Trump: I won’t rule out spying on Israel if elected president
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Trump: I won’t rule out spying on Israel if elected president

GOP candidate says Hillary Clinton ’caused tremendous death’ in Middle East, is ‘constantly playing the woman card’

GOP presidential hopeful Donald Trump talks to CBS's 'Face the Nation' on January 3, 2016. (screen capture: CBS)
GOP presidential hopeful Donald Trump talks to CBS's 'Face the Nation' on January 3, 2016. (screen capture: CBS)

Republican presidential candidate Donald Trump does not rule out spying on Israel if elected, he said in an interview aired Sunday, but maintained he “would certainly not want to do it.”

In an interview on CBS’s “Face the Nation,” Trump addressed the Wall Street Journal report last week that said the Obama administration had spied on Prime Minister Benjamin Netanyahu’s lobbying efforts against the Iran nuclear deal.

“I would certainly not want to do it, but I have to say this: We’re being spied on by everybody,” Trump said. “I would say that I would leave open possibilities of doing whatever it takes to make our country very, very strong and to make our country great again.”

The real estate mogul also took shoots at Democratic candidate Hillary Clinton, saying she caused “tremendous death” in the Middle East during her term as secretary of state, and accused her of “constantly playing the woman card.”

He slammed Clinton for doing “a horrible job” during her term as the top American diplomat.

“The entire world has been upset. The entire world, it’s a different place. During Barack Obama and Hillary Clinton’s term, she’s done a horrible job. She’s caused so many of the problems. And let me tell you something. She has caused death. She has caused tremendous death with incompetent decisions,” he said.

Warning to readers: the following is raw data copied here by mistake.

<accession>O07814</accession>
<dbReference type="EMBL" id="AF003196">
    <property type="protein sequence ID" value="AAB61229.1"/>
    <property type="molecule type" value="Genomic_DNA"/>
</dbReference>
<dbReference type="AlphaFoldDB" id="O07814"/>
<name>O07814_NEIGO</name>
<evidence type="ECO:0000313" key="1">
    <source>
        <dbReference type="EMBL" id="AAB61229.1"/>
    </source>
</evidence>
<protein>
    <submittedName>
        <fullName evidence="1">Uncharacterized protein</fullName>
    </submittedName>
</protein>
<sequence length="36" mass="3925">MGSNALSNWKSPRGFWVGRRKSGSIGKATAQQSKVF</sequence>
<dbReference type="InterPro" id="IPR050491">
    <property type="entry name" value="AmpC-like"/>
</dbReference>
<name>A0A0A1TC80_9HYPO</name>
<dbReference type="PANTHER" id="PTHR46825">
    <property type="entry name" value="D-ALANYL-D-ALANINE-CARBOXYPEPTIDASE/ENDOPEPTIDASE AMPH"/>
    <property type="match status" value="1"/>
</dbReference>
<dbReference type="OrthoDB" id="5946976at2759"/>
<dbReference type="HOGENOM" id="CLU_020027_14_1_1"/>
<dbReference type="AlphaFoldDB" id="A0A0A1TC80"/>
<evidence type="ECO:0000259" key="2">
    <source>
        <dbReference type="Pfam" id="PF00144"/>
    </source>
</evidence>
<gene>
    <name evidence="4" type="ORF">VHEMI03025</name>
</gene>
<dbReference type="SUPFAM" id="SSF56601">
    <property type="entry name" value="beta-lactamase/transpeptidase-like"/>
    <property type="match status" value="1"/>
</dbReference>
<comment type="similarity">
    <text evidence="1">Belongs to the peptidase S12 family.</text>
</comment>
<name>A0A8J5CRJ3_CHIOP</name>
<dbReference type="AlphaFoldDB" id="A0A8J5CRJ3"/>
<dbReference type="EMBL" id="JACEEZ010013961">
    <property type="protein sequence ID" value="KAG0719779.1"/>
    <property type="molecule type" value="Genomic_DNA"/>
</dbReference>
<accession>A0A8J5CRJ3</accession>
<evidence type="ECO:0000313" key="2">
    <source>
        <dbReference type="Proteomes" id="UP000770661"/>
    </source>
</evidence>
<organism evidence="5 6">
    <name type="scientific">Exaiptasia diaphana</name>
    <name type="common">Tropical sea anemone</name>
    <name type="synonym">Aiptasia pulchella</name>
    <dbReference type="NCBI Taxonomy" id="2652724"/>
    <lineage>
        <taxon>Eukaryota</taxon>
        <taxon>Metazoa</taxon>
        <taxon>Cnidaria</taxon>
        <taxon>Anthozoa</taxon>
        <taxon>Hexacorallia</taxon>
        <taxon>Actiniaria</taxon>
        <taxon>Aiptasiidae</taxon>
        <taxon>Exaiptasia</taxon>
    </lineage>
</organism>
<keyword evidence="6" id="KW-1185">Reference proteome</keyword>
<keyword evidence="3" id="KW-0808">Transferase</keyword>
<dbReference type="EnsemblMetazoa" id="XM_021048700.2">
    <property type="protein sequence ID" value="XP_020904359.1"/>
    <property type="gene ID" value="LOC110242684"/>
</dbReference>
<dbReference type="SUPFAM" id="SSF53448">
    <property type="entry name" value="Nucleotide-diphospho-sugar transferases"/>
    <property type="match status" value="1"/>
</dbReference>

US billionaire Donald Trump advises Israelis to vote for Benjamin Netanyahu in a video released on Tuesday (YouTube screen capture)
US billionaire Donald Trump advises Israelis to vote for Benjamin Netanyahu in a 2013 campaign video. (YouTube screen capture)

The Republican front-runner also accused Clinton of “pandering to women.” She is “constantly playing the woman card,” he charged. “It’s the only way she may get elected. I’m not sure that anybody else other than me is going to beat her. And I think she’s a flawed candidate.”

He also brushed off the appearance of an African Islamic militant group’s video to recruit Americans that shows him calling for Muslims to be banned from coming to the US. On Sunday TV news shows, Trump said it’s no surprise America’s enemies would exploit comments of a presidential front-runner like himself.

“The world is talking about what I’ve said,” the real estate mogul told “Face the Nation” in an interview taped Friday. “And now, big parts of the world are saying, Trump is really right, at least identifying what’s going on. And we have to solve it. But you’re not going to solve the problem unless you identify it.”

The 51-minute video is by al-Shabab, al-Qaeda’s East Africa affiliate, and showed up Friday on Twitter.

Hillary Clinton claimed in the last Democratic presidential debate that another extremist group, the Islamic State, has been using video of Trump in its propaganda. But she had no evidence that that group, also known as ISIS, had done so. Trump told “Fox & Friends” the emergence since then of the al-Shabab video doesn’t change the fact she was wrong: “It wasn’t ISIS and it wasn’t made at the time, and she lied.”

Trump told CBS that Democrats don’t want to talk about Islamic radicalism, but he won’t shy away from it for the sake of depriving extremists of fodder for their recruitment.

“What am I going to do?” he asked. “I have to say what I have to say. And you know what I have to say? There’s a problem. We have to find out what is the problem. And we have to solve that problem.”

The video, broadly seeking the support of blacks and Muslims in the US, contains a clip of Trump proposing the “total and complete shutdown of Muslims entering the United States,” an idea rebuffed by his rivals in both parties. Al-Shabab is fighting the internationally backed Somali government and has carried out many guerrilla attacks there and in neighboring African countries contributing troops to the effort to stabilize security.

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